Fall elections to hold key to education financial future

September 17, 2010 Commentary Print Print
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To the editor:

State Question 744 is poised to be one of the larger issues on the Nov 2 ballot.

Considering the ramifications of its potential passage, I would argue that SQ 744 is one of the most important state votes in our lifetime.

SQ 744 is a proposed Oklahoma Constitutional amendment that would dictate we spend at least the regional average on K-12 education.

 

While that may sound like a good idea on the surface, the devil is in the details.

SQ 744 dictates that our educational budget will be determined by surrounding states who are obviously not considering our budget when setting theirs.

In the event the regional average does go down, we will still be bound to spend at least what we did the year before.

Cost estimates suggest this will be an additional $850 million, to $1.7 billion more per year than what we currently spend.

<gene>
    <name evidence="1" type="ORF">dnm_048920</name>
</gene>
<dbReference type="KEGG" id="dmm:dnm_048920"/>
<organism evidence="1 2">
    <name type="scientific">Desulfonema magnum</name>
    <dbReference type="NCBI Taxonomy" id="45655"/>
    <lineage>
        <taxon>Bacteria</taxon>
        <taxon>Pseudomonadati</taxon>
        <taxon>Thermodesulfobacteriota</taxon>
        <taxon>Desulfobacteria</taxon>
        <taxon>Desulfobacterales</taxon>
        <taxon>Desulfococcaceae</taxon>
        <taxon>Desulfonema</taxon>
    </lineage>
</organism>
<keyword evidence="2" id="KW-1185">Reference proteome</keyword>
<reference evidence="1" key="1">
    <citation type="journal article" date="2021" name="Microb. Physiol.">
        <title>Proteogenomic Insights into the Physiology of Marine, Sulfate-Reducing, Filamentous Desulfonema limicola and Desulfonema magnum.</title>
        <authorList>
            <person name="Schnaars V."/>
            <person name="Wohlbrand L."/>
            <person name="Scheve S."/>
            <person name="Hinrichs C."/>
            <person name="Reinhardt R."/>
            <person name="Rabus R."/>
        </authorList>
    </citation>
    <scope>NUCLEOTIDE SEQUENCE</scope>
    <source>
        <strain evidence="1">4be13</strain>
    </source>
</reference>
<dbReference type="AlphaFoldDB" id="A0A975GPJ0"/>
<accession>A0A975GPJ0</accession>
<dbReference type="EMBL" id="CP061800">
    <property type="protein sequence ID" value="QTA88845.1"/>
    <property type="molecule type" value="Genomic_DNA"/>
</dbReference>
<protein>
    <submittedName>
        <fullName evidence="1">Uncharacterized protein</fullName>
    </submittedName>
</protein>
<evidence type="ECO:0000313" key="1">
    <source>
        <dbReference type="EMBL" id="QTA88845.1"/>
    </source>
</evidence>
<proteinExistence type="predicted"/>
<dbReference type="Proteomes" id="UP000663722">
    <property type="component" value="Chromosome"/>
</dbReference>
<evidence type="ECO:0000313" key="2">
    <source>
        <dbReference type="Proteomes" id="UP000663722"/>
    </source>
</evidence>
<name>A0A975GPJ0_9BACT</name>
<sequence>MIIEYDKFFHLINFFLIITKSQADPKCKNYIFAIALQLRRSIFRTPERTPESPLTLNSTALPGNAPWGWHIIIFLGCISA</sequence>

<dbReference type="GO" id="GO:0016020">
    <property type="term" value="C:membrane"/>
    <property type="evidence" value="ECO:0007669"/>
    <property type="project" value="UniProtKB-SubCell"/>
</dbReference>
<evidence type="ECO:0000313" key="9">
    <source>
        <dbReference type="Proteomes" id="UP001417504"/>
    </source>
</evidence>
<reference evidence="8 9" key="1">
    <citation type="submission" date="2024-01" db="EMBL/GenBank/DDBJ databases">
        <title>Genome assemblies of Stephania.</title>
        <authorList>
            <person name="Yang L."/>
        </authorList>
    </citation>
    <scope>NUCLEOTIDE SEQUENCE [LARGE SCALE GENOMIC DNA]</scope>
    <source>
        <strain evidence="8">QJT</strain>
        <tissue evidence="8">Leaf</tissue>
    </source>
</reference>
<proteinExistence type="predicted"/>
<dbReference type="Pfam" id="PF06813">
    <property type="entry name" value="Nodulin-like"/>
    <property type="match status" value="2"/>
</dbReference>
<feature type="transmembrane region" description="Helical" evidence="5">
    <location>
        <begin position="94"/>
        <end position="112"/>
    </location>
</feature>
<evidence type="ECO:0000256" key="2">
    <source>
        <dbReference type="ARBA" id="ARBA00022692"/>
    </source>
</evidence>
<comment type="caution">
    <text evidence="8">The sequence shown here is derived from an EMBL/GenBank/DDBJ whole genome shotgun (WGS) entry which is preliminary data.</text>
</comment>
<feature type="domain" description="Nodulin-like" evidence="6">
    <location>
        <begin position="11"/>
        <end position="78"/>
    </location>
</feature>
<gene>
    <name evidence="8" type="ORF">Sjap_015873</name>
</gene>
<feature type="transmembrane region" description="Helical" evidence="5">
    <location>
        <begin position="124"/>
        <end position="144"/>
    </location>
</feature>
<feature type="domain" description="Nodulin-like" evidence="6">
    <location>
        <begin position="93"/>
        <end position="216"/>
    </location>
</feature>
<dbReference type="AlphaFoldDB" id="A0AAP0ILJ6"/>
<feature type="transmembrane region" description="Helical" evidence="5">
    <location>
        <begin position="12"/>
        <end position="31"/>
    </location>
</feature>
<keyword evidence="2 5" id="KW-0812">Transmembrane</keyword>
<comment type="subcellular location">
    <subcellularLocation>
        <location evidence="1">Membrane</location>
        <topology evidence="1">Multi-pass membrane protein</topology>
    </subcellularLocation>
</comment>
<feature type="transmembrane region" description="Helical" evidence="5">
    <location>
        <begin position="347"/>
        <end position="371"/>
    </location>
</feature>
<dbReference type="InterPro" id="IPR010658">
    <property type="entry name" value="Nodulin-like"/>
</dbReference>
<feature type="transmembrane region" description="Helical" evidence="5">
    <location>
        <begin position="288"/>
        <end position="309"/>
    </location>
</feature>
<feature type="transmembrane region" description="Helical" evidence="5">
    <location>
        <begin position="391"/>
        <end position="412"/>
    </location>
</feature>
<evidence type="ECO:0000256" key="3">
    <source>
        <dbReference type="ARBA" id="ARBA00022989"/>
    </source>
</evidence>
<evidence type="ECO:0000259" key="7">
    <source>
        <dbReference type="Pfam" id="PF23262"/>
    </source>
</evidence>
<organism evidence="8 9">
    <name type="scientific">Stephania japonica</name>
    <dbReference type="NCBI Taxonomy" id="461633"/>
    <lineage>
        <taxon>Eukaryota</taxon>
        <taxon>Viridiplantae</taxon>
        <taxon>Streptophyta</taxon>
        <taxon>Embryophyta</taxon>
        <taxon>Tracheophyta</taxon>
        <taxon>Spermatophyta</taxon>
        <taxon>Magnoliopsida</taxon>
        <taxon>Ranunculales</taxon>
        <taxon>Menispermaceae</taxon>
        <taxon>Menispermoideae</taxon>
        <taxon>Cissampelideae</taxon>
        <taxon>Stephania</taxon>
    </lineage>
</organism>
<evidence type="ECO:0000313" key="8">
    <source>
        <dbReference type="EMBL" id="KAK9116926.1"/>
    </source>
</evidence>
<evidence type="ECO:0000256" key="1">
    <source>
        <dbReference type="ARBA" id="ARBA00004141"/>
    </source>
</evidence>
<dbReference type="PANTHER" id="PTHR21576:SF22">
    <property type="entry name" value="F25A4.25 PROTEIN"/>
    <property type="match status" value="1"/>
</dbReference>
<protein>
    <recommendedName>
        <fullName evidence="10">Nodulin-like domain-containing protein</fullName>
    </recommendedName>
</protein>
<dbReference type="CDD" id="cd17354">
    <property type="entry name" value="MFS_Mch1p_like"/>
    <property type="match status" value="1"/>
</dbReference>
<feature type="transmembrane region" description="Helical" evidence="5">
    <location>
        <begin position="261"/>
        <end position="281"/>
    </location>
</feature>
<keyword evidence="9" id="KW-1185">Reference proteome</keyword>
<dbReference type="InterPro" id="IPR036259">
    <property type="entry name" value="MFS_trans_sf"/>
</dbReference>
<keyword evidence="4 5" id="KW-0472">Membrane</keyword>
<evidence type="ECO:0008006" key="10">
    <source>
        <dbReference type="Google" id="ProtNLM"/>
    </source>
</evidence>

SQ 744 is solely a money issue.

There is no language regarding standards to increase education.

It simply states that we spend more money on the same status quo.

SQ 744 has no funding mechanism.

Since our state constitution demands a balanced budget, that means the $850 million to $1.7 billion would require a income tax increase, state budget cuts, or some combination of the two to pay the increase costs.

Without a tax increase, every state funded agency would require a 20 percent reduction in its budget to cover the costs incurred by SQ 744.

OCCC and many of the four-year schools we will transfer to would be hit hard with SQ 744 passage.

Tuition would go up, and state financial aid would go down

Faculty and services may be reduced as a result of such a massive budget cut.

Department of Human Services, transportation, highway patrol, prisons, and senior meal programs would all be required to take the same budget cuts.

SQ 744 is simply a bad idea for Oklahoma that attempts to fix one problem at the expense of hundreds of others.

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